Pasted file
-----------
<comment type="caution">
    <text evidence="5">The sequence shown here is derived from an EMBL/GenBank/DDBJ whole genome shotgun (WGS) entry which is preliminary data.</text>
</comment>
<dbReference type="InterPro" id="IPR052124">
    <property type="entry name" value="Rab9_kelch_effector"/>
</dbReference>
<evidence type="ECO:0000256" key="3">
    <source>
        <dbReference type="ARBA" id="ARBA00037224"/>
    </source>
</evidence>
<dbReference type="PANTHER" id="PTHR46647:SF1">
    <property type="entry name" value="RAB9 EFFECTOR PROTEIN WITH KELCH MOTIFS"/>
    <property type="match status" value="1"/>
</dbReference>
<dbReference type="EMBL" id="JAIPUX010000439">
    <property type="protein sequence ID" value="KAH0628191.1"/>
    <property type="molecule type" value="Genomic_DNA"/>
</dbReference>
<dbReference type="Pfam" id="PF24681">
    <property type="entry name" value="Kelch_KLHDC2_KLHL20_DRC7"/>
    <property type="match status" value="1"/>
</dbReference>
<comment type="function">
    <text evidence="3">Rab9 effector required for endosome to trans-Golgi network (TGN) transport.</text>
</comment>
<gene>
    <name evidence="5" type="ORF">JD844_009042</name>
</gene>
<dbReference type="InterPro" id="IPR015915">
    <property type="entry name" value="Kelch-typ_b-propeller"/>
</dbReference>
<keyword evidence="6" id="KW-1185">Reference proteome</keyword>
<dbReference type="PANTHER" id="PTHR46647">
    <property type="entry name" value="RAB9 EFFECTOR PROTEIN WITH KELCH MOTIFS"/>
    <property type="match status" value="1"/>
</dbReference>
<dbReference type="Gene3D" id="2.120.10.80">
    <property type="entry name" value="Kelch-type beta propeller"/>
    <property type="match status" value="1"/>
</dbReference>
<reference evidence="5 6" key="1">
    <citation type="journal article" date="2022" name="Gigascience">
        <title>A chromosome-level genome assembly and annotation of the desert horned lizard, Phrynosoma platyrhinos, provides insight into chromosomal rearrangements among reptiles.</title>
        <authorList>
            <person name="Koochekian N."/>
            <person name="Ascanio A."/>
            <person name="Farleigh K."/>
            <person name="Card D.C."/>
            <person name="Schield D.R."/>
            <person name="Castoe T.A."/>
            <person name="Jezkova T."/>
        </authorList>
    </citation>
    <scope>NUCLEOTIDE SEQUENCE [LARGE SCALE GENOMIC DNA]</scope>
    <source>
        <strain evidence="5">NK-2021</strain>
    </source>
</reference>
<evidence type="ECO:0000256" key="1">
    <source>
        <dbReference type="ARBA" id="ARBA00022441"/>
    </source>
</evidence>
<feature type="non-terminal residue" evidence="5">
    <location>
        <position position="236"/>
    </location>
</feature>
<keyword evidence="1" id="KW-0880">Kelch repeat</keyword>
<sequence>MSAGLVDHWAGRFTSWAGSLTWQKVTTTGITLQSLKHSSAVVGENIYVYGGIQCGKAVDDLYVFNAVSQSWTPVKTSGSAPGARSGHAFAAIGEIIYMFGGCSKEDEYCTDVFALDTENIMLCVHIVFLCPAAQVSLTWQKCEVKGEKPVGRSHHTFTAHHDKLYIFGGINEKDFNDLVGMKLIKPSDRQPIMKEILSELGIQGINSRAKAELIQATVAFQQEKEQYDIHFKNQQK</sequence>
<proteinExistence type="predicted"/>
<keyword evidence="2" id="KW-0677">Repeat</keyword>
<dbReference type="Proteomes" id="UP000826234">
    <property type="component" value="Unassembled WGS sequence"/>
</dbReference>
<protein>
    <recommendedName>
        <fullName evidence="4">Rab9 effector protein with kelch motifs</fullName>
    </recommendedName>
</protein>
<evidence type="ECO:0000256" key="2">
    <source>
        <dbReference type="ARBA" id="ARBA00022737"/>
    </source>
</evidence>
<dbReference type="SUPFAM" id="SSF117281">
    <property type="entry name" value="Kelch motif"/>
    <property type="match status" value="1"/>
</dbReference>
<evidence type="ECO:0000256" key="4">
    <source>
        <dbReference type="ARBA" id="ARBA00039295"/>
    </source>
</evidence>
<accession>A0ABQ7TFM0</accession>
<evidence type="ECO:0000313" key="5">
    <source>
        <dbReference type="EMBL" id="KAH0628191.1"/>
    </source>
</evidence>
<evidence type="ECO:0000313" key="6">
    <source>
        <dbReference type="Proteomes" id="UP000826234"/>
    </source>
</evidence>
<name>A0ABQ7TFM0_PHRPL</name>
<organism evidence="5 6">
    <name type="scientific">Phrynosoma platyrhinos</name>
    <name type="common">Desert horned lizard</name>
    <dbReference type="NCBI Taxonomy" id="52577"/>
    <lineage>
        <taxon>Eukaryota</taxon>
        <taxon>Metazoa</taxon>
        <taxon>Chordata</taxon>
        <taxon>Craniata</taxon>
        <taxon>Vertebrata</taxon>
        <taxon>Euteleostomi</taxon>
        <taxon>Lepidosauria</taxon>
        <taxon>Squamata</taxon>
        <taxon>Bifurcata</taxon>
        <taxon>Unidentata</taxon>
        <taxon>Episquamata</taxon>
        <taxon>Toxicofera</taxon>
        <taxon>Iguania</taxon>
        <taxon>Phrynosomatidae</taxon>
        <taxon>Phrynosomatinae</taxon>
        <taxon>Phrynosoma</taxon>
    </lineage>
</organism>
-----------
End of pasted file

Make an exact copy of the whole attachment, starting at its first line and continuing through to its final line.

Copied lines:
<comment type="caution">
    <text evidence="5">The sequence shown here is derived from an EMBL/GenBank/DDBJ whole genome shotgun (WGS) entry which is preliminary data.</text>
</comment>
<dbReference type="InterPro" id="IPR052124">
    <property type="entry name" value="Rab9_kelch_effector"/>
</dbReference>
<evidence type="ECO:0000256" key="3">
    <source>
        <dbReference type="ARBA" id="ARBA00037224"/>
    </source>
</evidence>
<dbReference type="PANTHER" id="PTHR46647:SF1">
    <property type="entry name" value="RAB9 EFFECTOR PROTEIN WITH KELCH MOTIFS"/>
    <property type="match status" value="1"/>
</dbReference>
<dbReference type="EMBL" id="JAIPUX010000439">
    <property type="protein sequence ID" value="KAH0628191.1"/>
    <property type="molecule type" value="Genomic_DNA"/>
</dbReference>
<dbReference type="Pfam" id="PF24681">
    <property type="entry name" value="Kelch_KLHDC2_KLHL20_DRC7"/>
    <property type="match status" value="1"/>
</dbReference>
<comment type="function">
    <text evidence="3">Rab9 effector required for endosome to trans-Golgi network (TGN) transport.</text>
</comment>
<gene>
    <name evidence="5" type="ORF">JD844_009042</name>
</gene>
<dbReference type="InterPro" id="IPR015915">
    <property type="entry name" value="Kelch-typ_b-propeller"/>
</dbReference>
<keyword evidence="6" id="KW-1185">Reference proteome</keyword>
<dbReference type="PANTHER" id="PTHR46647">
    <property type="entry name" value="RAB9 EFFECTOR PROTEIN WITH KELCH MOTIFS"/>
    <property type="match status" value="1"/>
</dbReference>
<dbReference type="Gene3D" id="2.120.10.80">
    <property type="entry name" value="Kelch-type beta propeller"/>
    <property type="match status" value="1"/>
</dbReference>
<reference evidence="5 6" key="1">
    <citation type="journal article" date="2022" name="Gigascience">
        <title>A chromosome-level genome assembly and annotation of the desert horned lizard, Phrynosoma platyrhinos, provides insight into chromosomal rearrangements among reptiles.</title>
        <authorList>
            <person name="Koochekian N."/>
            <person name="Ascanio A."/>
            <person name="Farleigh K."/>
            <person name="Card D.C."/>
            <person name="Schield D.R."/>
            <person name="Castoe T.A."/>
            <person name="Jezkova T."/>
        </authorList>
    </citation>
    <scope>NUCLEOTIDE SEQUENCE [LARGE SCALE GENOMIC DNA]</scope>
    <source>
        <strain evidence="5">NK-2021</strain>
    </source>
</reference>
<evidence type="ECO:0000256" key="1">
    <source>
        <dbReference type="ARBA" id="ARBA00022441"/>
    </source>
</evidence>
<feature type="non-terminal residue" evidence="5">
    <location>
        <position position="236"/>
    </location>
</feature>
<keyword evidence="1" id="KW-0880">Kelch repeat</keyword>
<sequence>MSAGLVDHWAGRFTSWAGSLTWQKVTTTGITLQSLKHSSAVVGENIYVYGGIQCGKAVDDLYVFNAVSQSWTPVKTSGSAPGARSGHAFAAIGEIIYMFGGCSKEDEYCTDVFALDTENIMLCVHIVFLCPAAQVSLTWQKCEVKGEKPVGRSHHTFTAHHDKLYIFGGINEKDFNDLVGMKLIKPSDRQPIMKEILSELGIQGINSRAKAELIQATVAFQQEKEQYDIHFKNQQK</sequence>
<proteinExistence type="predicted"/>
<keyword evidence="2" id="KW-0677">Repeat</keyword>
<dbReference type="Proteomes" id="UP000826234">
    <property type="component" value="Unassembled WGS sequence"/>
</dbReference>
<protein>
    <recommendedName>
        <fullName evidence="4">Rab9 effector protein with kelch motifs</fullName>
    </recommendedName>
</protein>
<evidence type="ECO:0000256" key="2">
    <source>
        <dbReference type="ARBA" id="ARBA00022737"/>
    </source>
</evidence>
<dbReference type="SUPFAM" id="SSF117281">
    <property type="entry name" value="Kelch motif"/>
    <property type="match status" value="1"/>
</dbReference>
<evidence type="ECO:0000256" key="4">
    <source>
        <dbReference type="ARBA" id="ARBA00039295"/>
    </source>
</evidence>
<accession>A0ABQ7TFM0</accession>
<evidence type="ECO:0000313" key="5">
    <source>
        <dbReference type="EMBL" id="KAH0628191.1"/>
    </source>
</evidence>
<evidence type="ECO:0000313" key="6">
    <source>
        <dbReference type="Proteomes" id="UP000826234"/>
    </source>
</evidence>
<name>A0ABQ7TFM0_PHRPL</name>
<organism evidence="5 6">
    <name type="scientific">Phrynosoma platyrhinos</name>
    <name type="common">Desert horned lizard</name>
    <dbReference type="NCBI Taxonomy" id="52577"/>
    <lineage>
        <taxon>Eukaryota</taxon>
        <taxon>Metazoa</taxon>
        <taxon>Chordata</taxon>
        <taxon>Craniata</taxon>
        <taxon>Vertebrata</taxon>
        <taxon>Euteleostomi</taxon>
        <taxon>Lepidosauria</taxon>
        <taxon>Squamata</taxon>
        <taxon>Bifurcata</taxon>
        <taxon>Unidentata</taxon>
        <taxon>Episquamata</taxon>
        <taxon>Toxicofera</taxon>
        <taxon>Iguania</taxon>
        <taxon>Phrynosomatidae</taxon>
        <taxon>Phrynosomatinae</taxon>
        <taxon>Phrynosoma</taxon>
    </lineage>
</organism>